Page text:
This mode of thinking calls men to account at every moment for their actions and their being, recognising no distinction between different official and private selves, such as we now enjoy. The figures we meet with in ancient poetry, and in ancient history, cannot be divided into the public and the private personality, the man of ordinary and the man of special occasion, into king, husband, man, judge, councillor, warrior. One cannot say man without thinking armed; and therefore, when
we pronounce the latter word, thought builds up the whole. There is thus nothing artificial in the expression of Cædmon: the armed one and his woman, Eve. It may strike strangely on our ears to hear Jesus called the ring-giver and his disciples referred to as the body-guard, the bold warriors. But to the Germanic mind it was impossible to avoid these expressions, as long as the ancient circle of thought remained unbroken. There was no actual thought of Jesus as sweeping across the country upon a viking expedition; the poet does not even say ring-giver because it was the custom to rhyme man with generosity. Jesus was the Lord, his disciples the men; Jesus was the man of luck, his disciples those who partook of his luck, and the relation between master and men could not be apprehended in the quality of a fraction; it must take up the idea of entirety, and enlist all words in its service.
The idea of a wolf or of an eagle is made up of all the experiences accumulated at different times anent the life and character, of the creatures named; their habits and appearance, their wills and propensities. And so the animal stands as an inseparable whole, living its life without regard to its place in a classificatory system, possessing its limbs and its qualities in a far more absolute fashion than nowadays. For thought was so completely dominated by the idea of entirety, that it lacks all tendency to take the world in cross-section, analysing, for instance, the animal kingdom into heads and bodies, legs and tails, or the forest into leaf, branch, trunk and root. The separate parts simply have not in themselves that independent reality needed to produce such word-formulæ as: leg or head. A head is only conceived as the head of a particular beast, it must be either a dog's head, or a 'wolf's head, or some other individual variety of head. Even a leap seen ahead on the path will have a particular character, it will be the haste of this or that animal, not a movement in general.
It is thus not the fairy tale alone which lives upon the art of conjuring up an entire organism from a single claw, a hair, a thread. The old proverb: where I see the ears, there I wait the wolf, held good among primitive men in a far more literal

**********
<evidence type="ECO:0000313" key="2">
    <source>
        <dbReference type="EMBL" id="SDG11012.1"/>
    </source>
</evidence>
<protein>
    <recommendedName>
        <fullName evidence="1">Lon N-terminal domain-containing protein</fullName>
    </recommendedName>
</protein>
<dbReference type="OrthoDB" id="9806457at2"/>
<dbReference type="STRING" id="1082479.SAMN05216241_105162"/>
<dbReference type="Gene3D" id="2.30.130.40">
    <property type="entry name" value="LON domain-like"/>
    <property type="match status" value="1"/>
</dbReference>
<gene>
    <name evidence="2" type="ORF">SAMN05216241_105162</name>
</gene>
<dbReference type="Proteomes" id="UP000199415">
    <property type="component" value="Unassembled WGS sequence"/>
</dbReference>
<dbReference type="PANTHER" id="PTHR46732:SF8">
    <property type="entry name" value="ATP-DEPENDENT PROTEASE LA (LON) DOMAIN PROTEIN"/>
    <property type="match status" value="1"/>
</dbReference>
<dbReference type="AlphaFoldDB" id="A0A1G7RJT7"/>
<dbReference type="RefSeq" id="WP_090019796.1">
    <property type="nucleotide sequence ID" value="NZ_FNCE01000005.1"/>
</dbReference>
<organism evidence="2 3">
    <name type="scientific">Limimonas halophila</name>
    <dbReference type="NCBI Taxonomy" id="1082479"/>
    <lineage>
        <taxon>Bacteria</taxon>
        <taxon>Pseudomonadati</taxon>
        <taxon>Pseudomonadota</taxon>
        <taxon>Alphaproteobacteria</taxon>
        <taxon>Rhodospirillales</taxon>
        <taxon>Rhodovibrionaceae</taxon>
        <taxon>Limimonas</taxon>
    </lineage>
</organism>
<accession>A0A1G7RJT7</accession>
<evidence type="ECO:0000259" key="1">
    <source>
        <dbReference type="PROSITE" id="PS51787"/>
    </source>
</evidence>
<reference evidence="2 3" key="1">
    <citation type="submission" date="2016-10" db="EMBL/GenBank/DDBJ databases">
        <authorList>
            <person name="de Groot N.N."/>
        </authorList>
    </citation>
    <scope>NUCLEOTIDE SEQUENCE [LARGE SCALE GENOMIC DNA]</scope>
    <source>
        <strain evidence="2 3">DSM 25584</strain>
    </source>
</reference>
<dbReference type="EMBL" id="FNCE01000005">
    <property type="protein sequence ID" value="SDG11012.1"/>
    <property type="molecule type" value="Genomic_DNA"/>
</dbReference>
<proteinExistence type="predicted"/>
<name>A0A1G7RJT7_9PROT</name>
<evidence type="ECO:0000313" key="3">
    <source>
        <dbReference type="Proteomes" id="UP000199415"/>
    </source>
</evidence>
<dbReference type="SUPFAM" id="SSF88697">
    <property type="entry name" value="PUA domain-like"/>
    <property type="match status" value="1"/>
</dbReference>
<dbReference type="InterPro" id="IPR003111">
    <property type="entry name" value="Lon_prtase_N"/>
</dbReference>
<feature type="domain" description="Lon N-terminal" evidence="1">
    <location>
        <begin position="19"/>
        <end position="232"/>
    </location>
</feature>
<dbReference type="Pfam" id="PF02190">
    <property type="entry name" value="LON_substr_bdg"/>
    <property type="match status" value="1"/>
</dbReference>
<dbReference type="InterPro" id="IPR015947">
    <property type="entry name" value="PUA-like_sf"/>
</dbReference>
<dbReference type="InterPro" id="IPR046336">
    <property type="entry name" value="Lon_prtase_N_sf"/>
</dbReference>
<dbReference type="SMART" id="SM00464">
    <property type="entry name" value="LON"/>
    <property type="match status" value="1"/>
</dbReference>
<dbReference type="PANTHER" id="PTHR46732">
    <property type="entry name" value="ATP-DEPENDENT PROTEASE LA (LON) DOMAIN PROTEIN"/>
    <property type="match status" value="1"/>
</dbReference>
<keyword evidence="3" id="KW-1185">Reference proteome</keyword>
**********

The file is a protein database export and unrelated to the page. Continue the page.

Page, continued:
sense than with us; at the first glimpse of those two ears, the wolf sprang up, rushed in, bringing with it a whole atmosphere, setting all senses to work, so that the eye saw its trot, its stealthy glance behind, the dirty yellow of its pelt; so that the nose scented it, the hand felt a tickling sensation as of bristly hair. And not only does it bring its atmosphere when it comes, but it spreads a whole environment about it. It enters on the scene as a character, and radiates its habits, its manner of life out into a little world of its own.
It is but rarely that we find, in the popular tongue, any mention of such generalities as tree or beast. The earth has its growths of oak, beech, ash, elm, fir; its inhabitants, wolf, bear, deer, eagle, raven, serpent. The curse of outlawry, in the Scandinavian, holds good as far as fir grows. The proverb to the effect that one man's meat is another man's poison runs, in its northern equivalent thus: what is scraped off one oak is all to the good of another. The fir that stands alone will rot, neither bark nor leaf can protect it. It is a good omen when the wolf is heard howling under the branches of the ash. The great world-tree is not called the tree of Yggdrasil, but the ash of Yggdrasil. And poetry retains, here as elsewhere, the old sense of reality. Sigrun sits waiting in vain by Helgi's burial mound: Now he were come an he had in mind to come; there is no hope now, for the eagles sit perched already in the ash and sleep is in their eyes. Lonely am I now as the aspen on the bill (when its fellows have withered one by one) thus runs Gudrun's plaint.